You’re walking out of the conference room with a smile on your face. You just delivered your best handshake with just the right amount force to three executives that want to buy your shit! Few things rival this amazing feeling. They seemed more excited than you are, you can’t wait to tell the rest of the team.
Fast forward to your next team meeting, everyone has butterflies in their stomach from the news you just delivered.
“Brondo Corp. is going to be placing the biggest order in company history!”
High fives all around! The truth is you’ve done a great job up to this point. Of course there’s more work to be done yet, but it’s not always up to just you.
Deal cycles are extremely fragile. There are a million different things that can derail what you set out to accomplish. Priorities change, companies restructure, budgets disappear, competitors emerge, prospects over promise, or oversell their actual influence. Those aren’t the worst of them though. There is one thing that will guarantee failure: Time (it’s not on your side).
“Time kills all deals” -Said every sales manager ever.
Time kills everything, actually. Humans, startups, modeling careers, and especially deals. Given long enough one of the events above, or something else, will kill your deal. Have you noticed that some sales opportunities seem to just stick around forever? Just like every lean methodology we want to get to a decision in our sales cycle as fast as we can. How quickly can you complete the feedback loop? We want a ‘Yes’ or a ‘No’, but never a ‘Maybe’. Here’s where the pendulum comes in.
Coming out of the meeting, the prospects are excited and so are you. You should be excited, the pendulum is swinging towards ‘yes’. The meeting could have easily gone the other way.
“This is our product value proposition number one. Would that be something you might be interested in?”
“No, not really. That’s not an issue for us.”
Strike one. Yes, you should be counting. The more you hear the word ‘no’, the higher the likelihood that a follow-up meeting will be a waste of time. Every sales cycle is different, so you may have more than three strikes in yours, just make sure you know what your red flags are. Red flags = a deal not done.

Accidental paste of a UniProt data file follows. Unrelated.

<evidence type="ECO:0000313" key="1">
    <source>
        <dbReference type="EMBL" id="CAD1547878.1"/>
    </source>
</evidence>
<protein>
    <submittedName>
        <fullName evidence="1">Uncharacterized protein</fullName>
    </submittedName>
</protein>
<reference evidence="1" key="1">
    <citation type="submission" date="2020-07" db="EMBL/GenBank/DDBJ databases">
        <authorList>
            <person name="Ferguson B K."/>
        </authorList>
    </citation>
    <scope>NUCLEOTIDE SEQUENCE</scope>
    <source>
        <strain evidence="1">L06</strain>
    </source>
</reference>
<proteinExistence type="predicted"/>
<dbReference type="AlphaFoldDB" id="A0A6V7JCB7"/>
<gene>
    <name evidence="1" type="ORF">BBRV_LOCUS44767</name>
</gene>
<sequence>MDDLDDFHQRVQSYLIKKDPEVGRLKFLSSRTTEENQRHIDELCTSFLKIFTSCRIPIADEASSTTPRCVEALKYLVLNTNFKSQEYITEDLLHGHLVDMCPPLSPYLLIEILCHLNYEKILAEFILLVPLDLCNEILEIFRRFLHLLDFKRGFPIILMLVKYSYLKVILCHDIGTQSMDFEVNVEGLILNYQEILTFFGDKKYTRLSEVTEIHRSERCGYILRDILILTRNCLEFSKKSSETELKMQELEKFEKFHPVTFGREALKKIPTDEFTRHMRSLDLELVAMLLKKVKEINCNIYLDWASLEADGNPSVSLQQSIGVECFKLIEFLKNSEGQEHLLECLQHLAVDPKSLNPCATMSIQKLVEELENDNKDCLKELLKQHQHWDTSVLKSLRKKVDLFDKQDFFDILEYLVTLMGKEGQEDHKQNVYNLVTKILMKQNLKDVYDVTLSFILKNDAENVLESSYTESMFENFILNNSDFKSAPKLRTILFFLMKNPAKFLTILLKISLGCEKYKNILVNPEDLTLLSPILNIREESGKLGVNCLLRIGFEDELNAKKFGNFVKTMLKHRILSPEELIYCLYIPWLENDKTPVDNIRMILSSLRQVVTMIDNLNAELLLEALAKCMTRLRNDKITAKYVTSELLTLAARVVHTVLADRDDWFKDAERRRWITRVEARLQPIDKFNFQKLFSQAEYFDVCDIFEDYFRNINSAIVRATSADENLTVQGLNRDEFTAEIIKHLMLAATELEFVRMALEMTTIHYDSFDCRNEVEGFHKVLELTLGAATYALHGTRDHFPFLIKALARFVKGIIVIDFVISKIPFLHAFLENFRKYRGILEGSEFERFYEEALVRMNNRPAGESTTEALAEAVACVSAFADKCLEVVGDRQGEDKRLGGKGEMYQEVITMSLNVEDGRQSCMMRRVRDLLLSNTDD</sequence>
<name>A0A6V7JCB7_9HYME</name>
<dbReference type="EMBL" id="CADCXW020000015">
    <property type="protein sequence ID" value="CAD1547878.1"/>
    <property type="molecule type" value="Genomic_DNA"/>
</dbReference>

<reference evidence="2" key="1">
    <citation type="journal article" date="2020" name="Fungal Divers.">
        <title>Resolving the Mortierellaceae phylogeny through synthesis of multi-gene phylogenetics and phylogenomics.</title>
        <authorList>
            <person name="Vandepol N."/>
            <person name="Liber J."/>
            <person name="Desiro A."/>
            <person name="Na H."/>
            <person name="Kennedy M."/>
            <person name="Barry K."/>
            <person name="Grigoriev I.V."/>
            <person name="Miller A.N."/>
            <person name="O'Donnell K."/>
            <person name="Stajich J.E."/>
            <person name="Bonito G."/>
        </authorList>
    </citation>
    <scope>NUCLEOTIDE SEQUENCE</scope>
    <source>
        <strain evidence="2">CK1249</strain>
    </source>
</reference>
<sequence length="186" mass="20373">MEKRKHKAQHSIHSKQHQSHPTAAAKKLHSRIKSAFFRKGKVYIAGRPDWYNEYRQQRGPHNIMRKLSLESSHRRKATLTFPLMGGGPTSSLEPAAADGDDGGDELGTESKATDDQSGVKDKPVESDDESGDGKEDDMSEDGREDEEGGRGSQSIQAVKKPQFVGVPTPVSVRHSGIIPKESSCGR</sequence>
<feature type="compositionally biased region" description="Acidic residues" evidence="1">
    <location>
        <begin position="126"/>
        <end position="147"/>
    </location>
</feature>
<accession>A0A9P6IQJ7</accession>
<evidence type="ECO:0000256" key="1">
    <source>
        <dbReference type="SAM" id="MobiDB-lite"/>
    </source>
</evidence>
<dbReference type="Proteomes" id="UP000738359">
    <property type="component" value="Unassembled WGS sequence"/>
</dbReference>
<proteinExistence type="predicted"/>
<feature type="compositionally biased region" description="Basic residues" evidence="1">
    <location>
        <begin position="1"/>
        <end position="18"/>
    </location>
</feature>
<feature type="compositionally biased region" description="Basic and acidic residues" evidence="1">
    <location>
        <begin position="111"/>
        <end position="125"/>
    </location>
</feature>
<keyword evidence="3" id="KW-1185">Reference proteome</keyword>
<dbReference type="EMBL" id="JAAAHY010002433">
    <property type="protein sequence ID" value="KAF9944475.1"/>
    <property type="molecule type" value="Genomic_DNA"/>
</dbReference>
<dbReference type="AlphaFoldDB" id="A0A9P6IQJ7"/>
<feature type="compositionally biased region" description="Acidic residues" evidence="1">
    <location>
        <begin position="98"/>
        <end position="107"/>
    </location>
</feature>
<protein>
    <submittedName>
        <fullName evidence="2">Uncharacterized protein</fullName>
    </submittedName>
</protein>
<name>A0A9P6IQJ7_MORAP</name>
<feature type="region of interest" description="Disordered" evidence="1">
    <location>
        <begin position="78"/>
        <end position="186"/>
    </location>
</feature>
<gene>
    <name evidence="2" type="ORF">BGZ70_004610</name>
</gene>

Two points on red flags:
- Be first to call a deal dead. Point out the issue to the prospect and see how they react. If they make it a non-issue you might be out of the woods. If they agree that it is a deal breaker, good for you, you saved yourself some time!
- Have you ever broken up with someone and they almost immediately want you back? It’s not quite the same, but some prospects will want you back because they want to feel important or because they feel bad for you. Separate the serious from the pleasers and the validators.
Back to ‘Maybe’
Regardless of how good that first meeting might be, sometimes the honeymoon must come to an end. Not all sales fairytales end with a definitive answer.The worst thing that can happen is indifference for your services or product. ‘Maybe’ is the absence of momentum. It’s the pendulum paused and no conclusion in site.
If your deal stops moving towards closing and you’re not sure why? You’re probably headed towards ‘maybe’. This is why some deals seem to go on forever, but never close.
“Did they say that it was a done deal? That they’re ready to sign-off?”
“Well, no. But they never said they wouldn’t do the deal…”
It’s hard to know sometimes whether you're moving forward or starting to stall out. Here are three great ways to get past ‘maybe’ and keep your deal moving:
- It may seem obvious, but get more data!
If you’re unsure of something, find out. Find out more about their internal processes or how they vet vendors of your type, for example. Try your best not to assume things that could potentially alter your chances of getting the deal done. Don’t be wrong about what direction your pendulum is swinging because you didn’t get all the information.
- Test urgency with an event.
This isn’t always very high percentage maneuver, but urging a client to move forward by sharing with them a real or fabricated reason (white lies not big ones) for them to sign. You can try urgency around pricing, promotions, timing, competition, and any other hot buttons that might make sense for the deal.
- Not getting real responses back? Send the break-up email.
If you remember the cut-and-run protocol for red flags above, this is similar but the intent is to get a positive response. When a client goes dark or isn’t really giving you what you need to qualify the opportunity, send them a break-up email. It should be short, to the point, and empowered. By empowered, I mean the opposite of desperate. Nothing can be worse than communicating with anger, disdain, or disappointment in this situation.
Hey Customer — I hope the day is going well for you. I just wanted to drop you a note and say it looks like we’re not going to be able to partner this time around. I totally understand that you’re probably just too busy right now. Let’s chat when this becomes a priority again.
This approach will get you at least a response 90% of the time, now you just have to figure out who’s being real with you when they get back in touch.
Just like that, the pendulum keeps swinging.